Often considered the nation’s “Window to the West,” the opulent city of St. Petersburg Russia is arguably one of the European continent’s most enchanting. Built on a swamp by Peter the Great in the early 18th century, the city encompasses more than 100 islands connected by a latticework of canals, rivers and streams rivaling the elaborate canal systems of Venice or Amsterdam.
Though the city is a popular destination with both Russian and international visitors today, St. Petersburg has an intriguing and often tumultuous history. It was St. Petersburg residents who incited the Russian Revolution ushering in 70 years of communist rule before changing course and leading the charge decades later for democracy. The Bolsheviks renamed the city Leningrad and it wasn’t until the 1991 collapse of the Soviet Union that St. Petersburg regained its original name.
Built mostly by Italian architects, St. Petersburg’s baroque cathedrals and gilded palaces give the city a decidedly luxurious feel. Every gate seems adorned with gold, every church bejeweled with glittering mosaics. It’s easy to feel like royalty as you stroll the well-manicured streets of Russia’s cultural capital.
The train from Moscow to St. Petersburg was by no means a steal ($140 US) but it was a perfectly pleasant 4-hour journey through the Russian countryside and likely preferable to dealing with airports on both ends. The modern Sapsan train makes the run between the two cities several times a day and is a great option for making the jump to Moscow’s glitzy neighbor to the north.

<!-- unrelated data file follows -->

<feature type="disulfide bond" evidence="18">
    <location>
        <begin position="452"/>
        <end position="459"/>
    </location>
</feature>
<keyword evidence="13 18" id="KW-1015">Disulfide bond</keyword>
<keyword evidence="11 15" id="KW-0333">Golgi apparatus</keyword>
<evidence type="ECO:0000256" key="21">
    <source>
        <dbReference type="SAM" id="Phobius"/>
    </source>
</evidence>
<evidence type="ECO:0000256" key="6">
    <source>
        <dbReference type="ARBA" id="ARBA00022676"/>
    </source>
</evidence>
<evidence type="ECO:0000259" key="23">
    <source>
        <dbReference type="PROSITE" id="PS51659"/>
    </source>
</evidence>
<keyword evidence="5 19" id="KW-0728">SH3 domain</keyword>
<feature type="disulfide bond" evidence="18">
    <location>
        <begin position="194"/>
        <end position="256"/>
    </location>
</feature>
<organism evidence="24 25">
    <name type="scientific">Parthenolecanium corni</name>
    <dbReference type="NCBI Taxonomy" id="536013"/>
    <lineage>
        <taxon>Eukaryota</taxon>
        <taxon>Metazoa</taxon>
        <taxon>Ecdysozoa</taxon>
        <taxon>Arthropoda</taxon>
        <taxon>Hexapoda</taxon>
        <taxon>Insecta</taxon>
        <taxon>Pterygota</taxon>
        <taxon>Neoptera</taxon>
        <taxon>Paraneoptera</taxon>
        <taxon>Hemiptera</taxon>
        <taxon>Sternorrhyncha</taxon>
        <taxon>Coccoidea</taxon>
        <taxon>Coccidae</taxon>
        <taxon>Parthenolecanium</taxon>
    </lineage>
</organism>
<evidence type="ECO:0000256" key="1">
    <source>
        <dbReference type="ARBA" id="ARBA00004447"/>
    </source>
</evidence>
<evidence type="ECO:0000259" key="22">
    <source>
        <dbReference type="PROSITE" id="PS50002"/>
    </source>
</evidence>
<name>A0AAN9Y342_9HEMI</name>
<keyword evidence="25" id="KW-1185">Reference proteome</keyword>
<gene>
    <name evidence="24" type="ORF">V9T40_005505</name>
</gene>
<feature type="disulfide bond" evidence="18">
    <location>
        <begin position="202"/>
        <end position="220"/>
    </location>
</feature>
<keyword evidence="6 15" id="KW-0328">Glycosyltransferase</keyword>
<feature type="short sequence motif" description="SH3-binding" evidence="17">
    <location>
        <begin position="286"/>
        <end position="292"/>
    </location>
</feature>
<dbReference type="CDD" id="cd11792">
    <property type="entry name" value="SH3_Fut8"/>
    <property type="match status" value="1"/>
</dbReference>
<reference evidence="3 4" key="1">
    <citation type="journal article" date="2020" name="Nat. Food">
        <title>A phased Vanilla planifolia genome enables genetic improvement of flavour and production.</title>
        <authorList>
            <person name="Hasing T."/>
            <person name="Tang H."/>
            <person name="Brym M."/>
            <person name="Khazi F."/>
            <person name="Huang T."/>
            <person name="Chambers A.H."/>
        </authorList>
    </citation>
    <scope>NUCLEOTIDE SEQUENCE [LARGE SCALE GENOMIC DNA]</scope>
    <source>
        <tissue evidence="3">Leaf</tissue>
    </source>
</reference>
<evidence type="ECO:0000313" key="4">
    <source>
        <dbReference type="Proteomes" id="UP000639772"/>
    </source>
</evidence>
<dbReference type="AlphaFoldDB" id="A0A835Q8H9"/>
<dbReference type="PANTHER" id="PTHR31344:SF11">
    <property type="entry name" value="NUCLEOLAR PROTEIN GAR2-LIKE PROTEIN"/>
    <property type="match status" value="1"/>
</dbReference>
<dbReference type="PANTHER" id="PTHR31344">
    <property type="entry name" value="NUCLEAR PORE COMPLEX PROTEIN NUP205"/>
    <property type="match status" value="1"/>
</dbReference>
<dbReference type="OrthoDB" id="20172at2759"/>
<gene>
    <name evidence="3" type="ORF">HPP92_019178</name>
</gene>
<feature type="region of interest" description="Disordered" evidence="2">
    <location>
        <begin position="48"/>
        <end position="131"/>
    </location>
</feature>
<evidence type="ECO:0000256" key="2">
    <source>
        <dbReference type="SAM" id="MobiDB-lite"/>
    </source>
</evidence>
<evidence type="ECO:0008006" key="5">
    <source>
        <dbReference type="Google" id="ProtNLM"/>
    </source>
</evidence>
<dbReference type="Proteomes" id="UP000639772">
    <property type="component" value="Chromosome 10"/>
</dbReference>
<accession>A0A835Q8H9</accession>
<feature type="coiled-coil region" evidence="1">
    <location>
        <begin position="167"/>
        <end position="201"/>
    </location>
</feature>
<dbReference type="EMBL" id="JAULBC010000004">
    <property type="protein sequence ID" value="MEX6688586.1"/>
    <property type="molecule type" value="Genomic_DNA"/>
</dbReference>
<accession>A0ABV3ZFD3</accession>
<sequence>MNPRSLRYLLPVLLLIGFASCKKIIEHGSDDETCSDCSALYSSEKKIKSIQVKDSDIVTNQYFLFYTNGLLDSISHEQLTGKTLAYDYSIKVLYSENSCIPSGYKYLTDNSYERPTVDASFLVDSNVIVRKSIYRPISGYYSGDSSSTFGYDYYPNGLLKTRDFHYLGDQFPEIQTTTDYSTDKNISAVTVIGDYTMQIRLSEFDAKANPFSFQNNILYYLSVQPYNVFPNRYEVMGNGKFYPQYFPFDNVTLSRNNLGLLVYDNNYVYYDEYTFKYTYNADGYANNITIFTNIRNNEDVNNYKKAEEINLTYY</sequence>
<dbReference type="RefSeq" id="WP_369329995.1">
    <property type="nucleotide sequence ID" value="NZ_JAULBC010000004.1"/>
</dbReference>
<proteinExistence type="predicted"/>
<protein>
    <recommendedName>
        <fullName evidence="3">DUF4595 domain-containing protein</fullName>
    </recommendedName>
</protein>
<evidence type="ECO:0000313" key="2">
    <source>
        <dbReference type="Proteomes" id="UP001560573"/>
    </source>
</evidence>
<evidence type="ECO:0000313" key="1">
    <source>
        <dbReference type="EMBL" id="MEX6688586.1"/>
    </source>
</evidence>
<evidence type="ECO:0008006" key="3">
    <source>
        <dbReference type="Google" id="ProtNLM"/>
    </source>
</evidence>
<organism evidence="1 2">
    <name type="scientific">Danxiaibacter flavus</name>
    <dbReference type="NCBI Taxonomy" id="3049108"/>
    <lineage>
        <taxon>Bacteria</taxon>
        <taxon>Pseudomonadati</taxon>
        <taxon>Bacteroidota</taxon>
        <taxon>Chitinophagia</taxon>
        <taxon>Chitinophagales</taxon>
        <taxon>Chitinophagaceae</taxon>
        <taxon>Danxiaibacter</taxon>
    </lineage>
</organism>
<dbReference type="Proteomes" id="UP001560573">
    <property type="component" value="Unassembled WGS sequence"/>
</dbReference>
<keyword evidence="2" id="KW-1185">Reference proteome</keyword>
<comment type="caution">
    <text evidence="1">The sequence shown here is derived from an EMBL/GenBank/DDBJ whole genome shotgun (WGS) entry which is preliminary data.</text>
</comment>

And it seemed we’d timed our arrival just perfectly, the springtime chill fading to the brilliant “White Nights” of summer. St. Petersburg is the most Northern city in the world with a population of over 1 million and for much of the year that location brings long winter days of darkness. However, when the city finally emerges from those months of darkness, it does so with a bang.
The summer months of May to July are world famous for their seemingly endless days of summertime sunlight, known as white nights. Though we’d arrived just at the beginning of this season, by mid-June the sun doesn’t descend below the horizon enough for the sky to grow dark at all making day and night nearly indistinguishable. So much so that the city’s streetlights don’t come on for months at a time. The white nights period is welcomed each year with a weeks-long celebration of festivals and concerts drawing visitors from all over the world.
The hotel options for St. Petersburg fell into two categories: expensive or uninspiring. So, for our 2-night stay in the city, Shannon and I had booked an apartment through Airbnb.com instead. Though apartments sometimes have a minimum stay requirement of 3 or 4 nights, I’ve found more and more lately that are willing to rent for as little as a single night, just like a hotel.
Of course, you do have to remember that Airbnb charges a small service fee on top of the owner’s rate but the rates for apartments are often so much lower than hotels that even with the fee you still come out ahead.